Participation in clinical trials
Use of specialist to staff intensive care units
High nurse-to-bed ratios

Does NCI designation exert an effect on outcomes ?
National Cancer Act
Establish regional centers of excellence in research and patient care.
To be NCI designated
Excellence in Research
Excellence in Cancer Prevention
Excellence in Clinical Services.

One study using Medicare database
Mortality after cystectomy, colectomy, pulmonary resections, pancreatic resection, gastrectomy and esophagectomy
NCI Centers had lower operative mortality in 4/6 procedures
NCI Centers had lower overall mortality in 2/6 procedures.

Does Utilization of Care Differ between Blacks and Whites
Disparities exist in a variety of health service categories
Range from pediatric/ maternal and child health to rehabiliatative and nursing home services.
Disparities in care resulted in disparities in mortality

Does Utilization of Care Differ between Blacks and Whites (Prostate Cancer)
More likely to receive conservative management
More likely to receive orchiectomy rather than expensive hormonal drug treatments

Racial differences in the use of centers of excellence
Only one study
utilization of high-volume hospitals for complex surgery
overall non-whites, Medicaid patients and uninsured patients were less likely to receive care at high-volume hospitals
No studies looking at differences in the use of NCI designated centers

Data Sources
California Cancer Registry
Race, SES, census tract, age, marital status, zip code
Tumor information
Stage, grade
Treatment information
Surgery, radiation, hormone therapy, location of therapy, NCI status of institution,
Vital Status

Data Sources
Office of Statewide Health Planning and Development.
Secondary quality indicators
Teaching status, bed size, hospital location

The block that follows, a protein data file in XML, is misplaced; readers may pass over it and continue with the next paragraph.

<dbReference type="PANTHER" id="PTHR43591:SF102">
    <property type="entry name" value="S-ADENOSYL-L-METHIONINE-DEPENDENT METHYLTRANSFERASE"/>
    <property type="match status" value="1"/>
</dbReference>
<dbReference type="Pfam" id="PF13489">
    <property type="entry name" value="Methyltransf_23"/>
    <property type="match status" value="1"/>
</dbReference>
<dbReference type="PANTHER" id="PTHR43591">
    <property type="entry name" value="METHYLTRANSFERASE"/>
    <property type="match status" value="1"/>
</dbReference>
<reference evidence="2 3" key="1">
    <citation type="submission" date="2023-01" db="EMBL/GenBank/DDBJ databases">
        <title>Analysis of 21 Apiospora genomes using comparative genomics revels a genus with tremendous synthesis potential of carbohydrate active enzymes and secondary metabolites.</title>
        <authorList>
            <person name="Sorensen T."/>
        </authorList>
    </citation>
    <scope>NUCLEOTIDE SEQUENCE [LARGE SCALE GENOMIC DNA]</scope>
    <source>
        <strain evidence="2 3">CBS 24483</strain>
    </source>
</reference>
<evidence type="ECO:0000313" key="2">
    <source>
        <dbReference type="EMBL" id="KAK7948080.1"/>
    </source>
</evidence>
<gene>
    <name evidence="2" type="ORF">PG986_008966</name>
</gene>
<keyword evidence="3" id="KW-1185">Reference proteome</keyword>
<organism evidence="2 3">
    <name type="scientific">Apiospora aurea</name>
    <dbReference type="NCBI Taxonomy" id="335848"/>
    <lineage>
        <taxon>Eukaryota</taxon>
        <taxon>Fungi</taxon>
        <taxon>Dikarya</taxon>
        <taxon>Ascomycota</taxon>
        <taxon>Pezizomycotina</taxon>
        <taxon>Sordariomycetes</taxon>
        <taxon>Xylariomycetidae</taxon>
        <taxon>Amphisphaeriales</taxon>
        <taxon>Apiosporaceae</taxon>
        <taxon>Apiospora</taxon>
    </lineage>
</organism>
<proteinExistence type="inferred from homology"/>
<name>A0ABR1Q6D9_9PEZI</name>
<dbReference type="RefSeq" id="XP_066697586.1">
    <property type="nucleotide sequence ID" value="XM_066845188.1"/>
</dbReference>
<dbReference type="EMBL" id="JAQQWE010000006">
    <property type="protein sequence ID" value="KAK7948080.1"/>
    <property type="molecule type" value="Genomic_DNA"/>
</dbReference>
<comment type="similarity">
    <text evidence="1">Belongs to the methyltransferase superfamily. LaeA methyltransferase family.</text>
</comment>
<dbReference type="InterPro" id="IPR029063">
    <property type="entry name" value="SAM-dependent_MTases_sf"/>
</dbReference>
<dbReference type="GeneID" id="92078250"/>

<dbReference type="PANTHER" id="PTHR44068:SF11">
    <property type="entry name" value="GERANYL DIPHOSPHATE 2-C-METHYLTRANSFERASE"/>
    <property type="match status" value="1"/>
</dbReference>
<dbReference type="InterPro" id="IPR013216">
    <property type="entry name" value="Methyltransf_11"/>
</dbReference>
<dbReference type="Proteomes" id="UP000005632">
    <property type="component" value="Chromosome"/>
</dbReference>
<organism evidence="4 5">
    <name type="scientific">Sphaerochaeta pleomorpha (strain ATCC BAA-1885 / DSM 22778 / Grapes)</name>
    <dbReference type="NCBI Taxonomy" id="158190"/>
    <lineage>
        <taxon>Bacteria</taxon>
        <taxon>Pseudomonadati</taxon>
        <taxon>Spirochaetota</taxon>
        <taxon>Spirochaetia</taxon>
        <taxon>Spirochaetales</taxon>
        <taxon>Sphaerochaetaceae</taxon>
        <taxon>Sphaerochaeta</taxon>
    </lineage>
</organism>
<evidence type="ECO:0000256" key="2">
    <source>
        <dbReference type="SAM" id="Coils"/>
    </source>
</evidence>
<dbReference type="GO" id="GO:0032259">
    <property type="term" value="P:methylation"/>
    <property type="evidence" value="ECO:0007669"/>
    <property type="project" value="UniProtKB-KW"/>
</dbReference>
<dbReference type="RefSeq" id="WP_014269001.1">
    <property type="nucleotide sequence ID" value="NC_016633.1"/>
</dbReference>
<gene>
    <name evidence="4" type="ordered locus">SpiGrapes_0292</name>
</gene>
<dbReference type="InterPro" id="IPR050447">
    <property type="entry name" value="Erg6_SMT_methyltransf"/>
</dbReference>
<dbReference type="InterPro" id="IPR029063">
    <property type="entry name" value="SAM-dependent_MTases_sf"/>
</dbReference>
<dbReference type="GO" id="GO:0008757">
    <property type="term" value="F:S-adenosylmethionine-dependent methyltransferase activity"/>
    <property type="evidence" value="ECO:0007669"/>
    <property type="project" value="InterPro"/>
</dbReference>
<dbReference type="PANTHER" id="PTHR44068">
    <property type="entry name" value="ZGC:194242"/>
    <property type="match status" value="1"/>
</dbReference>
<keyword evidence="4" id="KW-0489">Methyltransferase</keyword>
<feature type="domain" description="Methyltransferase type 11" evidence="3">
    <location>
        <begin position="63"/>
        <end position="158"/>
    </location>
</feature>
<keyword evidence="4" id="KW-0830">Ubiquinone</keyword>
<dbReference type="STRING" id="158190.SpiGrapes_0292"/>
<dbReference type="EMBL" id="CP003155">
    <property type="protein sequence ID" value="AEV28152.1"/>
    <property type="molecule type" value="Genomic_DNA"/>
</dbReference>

Morbidity information

Expanded Prostate Cancer Index Composite
designed to evaluate patient function and bother after prostate cancer treatment
evaluated in the domains of urinary function, bowel habits, sexual function and hormonal function

EPIC supplement
Will ask patients to indicate when they first noticed symptoms and when these symptoms resolved.
Allows us to make some inference regarding the effect of treatment on the development of the morbidity

Symptom Schedule
Patient Population
All African-American (N=5,215) and non-Hispanic Caucasian (n=16,789) cases with newly diagnosed prostate cancer reported to the CSP from 1998-2003.
All African-American patients with newly diagnosed prostate cancer reported to the CSP between January 2002 and December 2003 (n=1,619) as well as a set of non-Hispanic Caucasian cases (n=2,581) randomly sampled to match the frequencies for age, disease stage and grade in the African-American cohort

Supplementary Studies
Impact of distance from NCI center
Using GIS and location of patient, treatment, reporting hospitals and nearest NCI center
Effect of other quality indicators such as teaching status, bed size and possibly volume on mortality and morbidity.